FINAL BILL REPORT
This analysis was prepared by non-partisan legislative staff for the use of legislative members in their deliberations. This analysis is not a part of the legislation nor does it constitute a statement of legislative intent.
C 280 L 19
Synopsis as Enacted
Brief Description: Granting certain correctional employees binding interest arbitration.
Sponsors: Senators Keiser, Conway, McCoy, Hunt, Das, Saldaña, Wilson, C., Hasegawa and Van De Wege.
Senate Committee on Labor & Commerce
House Committee on Labor & Workplace Standards
House Committee on Appropriations
Background: The Public Employees' Collective Bargaining Act. Employees of cities, counties, and other political subdivisions of the state bargain their wages and working conditions under the Public Employees' Collective Bargaining Act (PECBA). For certain uniformed personnel, the PECBA requires binding interest arbitration if negotiations for a contract reach impasse and cannot be resolved through mediation. Under interest arbitration, an impartial third-party makes decisions regarding the unresolved terms of the contract.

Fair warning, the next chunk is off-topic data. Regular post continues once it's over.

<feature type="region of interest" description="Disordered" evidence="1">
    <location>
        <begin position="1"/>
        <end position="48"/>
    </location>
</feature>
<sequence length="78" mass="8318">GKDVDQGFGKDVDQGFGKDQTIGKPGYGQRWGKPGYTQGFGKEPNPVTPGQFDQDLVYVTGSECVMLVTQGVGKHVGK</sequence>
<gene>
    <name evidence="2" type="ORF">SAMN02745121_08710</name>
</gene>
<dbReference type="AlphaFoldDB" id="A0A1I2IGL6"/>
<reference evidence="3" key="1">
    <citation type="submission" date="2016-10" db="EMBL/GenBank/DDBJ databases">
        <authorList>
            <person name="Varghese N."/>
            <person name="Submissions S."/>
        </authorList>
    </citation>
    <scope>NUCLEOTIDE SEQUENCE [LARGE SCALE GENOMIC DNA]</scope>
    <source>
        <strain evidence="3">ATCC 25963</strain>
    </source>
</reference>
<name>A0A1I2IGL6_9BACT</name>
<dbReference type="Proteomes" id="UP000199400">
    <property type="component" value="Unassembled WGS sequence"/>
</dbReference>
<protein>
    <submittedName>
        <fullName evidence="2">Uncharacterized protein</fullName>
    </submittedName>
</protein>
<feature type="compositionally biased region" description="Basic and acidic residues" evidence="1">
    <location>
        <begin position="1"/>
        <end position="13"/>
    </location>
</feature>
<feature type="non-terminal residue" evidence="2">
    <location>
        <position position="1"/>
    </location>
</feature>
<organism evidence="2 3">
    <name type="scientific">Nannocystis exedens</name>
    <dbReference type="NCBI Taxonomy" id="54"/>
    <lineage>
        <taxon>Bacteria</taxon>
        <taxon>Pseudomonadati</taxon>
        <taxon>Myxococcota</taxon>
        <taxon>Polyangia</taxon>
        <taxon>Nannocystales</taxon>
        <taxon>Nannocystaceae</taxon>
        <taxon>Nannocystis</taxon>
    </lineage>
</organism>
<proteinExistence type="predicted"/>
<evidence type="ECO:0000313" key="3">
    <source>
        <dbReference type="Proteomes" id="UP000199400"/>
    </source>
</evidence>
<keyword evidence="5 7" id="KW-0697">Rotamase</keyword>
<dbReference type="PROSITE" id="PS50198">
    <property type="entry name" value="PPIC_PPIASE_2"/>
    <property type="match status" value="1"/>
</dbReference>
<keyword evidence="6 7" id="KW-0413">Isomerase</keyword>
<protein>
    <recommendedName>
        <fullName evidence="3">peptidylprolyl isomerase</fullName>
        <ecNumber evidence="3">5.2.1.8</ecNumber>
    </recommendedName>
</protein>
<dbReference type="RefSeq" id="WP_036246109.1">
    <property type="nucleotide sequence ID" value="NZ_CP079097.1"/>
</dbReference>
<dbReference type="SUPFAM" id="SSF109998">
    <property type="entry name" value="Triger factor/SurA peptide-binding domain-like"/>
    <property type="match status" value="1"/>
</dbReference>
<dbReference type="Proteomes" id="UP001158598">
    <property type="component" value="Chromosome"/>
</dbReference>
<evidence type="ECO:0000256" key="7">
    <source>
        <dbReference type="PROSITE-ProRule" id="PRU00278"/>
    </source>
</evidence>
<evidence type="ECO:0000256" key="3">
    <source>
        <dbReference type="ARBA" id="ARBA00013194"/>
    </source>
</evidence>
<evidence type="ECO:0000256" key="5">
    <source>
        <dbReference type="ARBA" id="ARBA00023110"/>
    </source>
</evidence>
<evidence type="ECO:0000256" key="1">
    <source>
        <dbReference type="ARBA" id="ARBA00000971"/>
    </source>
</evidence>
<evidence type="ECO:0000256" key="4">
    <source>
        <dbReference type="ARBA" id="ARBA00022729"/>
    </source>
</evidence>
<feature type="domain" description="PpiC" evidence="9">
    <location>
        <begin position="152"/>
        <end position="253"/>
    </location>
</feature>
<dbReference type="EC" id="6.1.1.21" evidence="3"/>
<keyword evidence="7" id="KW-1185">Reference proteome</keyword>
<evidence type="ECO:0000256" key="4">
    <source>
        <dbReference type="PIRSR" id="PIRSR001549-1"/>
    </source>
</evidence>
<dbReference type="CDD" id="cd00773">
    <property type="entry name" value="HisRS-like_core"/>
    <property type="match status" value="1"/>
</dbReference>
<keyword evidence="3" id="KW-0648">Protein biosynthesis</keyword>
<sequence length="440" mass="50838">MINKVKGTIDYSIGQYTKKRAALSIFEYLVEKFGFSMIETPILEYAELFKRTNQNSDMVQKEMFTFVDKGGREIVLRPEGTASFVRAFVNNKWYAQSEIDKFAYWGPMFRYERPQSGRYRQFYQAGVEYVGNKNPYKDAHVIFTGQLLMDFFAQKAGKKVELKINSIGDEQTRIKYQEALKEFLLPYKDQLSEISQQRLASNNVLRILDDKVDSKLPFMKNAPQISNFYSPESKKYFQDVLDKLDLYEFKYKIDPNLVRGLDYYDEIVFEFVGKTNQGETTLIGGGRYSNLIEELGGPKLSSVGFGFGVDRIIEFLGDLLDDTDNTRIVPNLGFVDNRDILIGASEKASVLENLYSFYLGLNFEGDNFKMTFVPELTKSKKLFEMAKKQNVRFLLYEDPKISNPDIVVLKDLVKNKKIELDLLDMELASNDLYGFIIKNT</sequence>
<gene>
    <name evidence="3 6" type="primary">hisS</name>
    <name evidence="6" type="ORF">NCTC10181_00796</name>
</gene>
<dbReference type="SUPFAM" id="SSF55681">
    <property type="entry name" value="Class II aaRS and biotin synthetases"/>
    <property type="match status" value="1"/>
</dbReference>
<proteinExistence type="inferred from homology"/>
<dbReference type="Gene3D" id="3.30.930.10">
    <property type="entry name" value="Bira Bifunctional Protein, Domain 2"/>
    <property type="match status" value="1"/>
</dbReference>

Uniformed personnel include, among others:
law enforcement officers in cities and counties of a certain size;
general authority peace officers and firefighters employed by certain port districts;
certain correctional employees of jails in counties with populations of 70,000 or more;
security forces at nuclear power plants; and
Washington State Patrol officers.
Regional Jails. Two or more local governments, or one or more local governments and the state, may create and operate regional jails. Regional jails may be governed by representatives from multiple jurisdictions in compliance with the Interlocal Cooperation Act.
Summary: The following correctional employees are added to the definition of uniformed personnel and granted interest arbitration under PECBA:
employees of a regional jail who are trained for and charged with the responsibility of controlling and maintaining custody of inmates in the jail and safeguarding inmates from other inmates; and
employees of a juvenile detention center located in a county with a population over 1,500,000 who who are trained for and charged with the responsibility of controlling and maintaining custody of inmates in the jail and safeguarding inmates from other inmates.
Votes on Final Passage:
July 28, 2019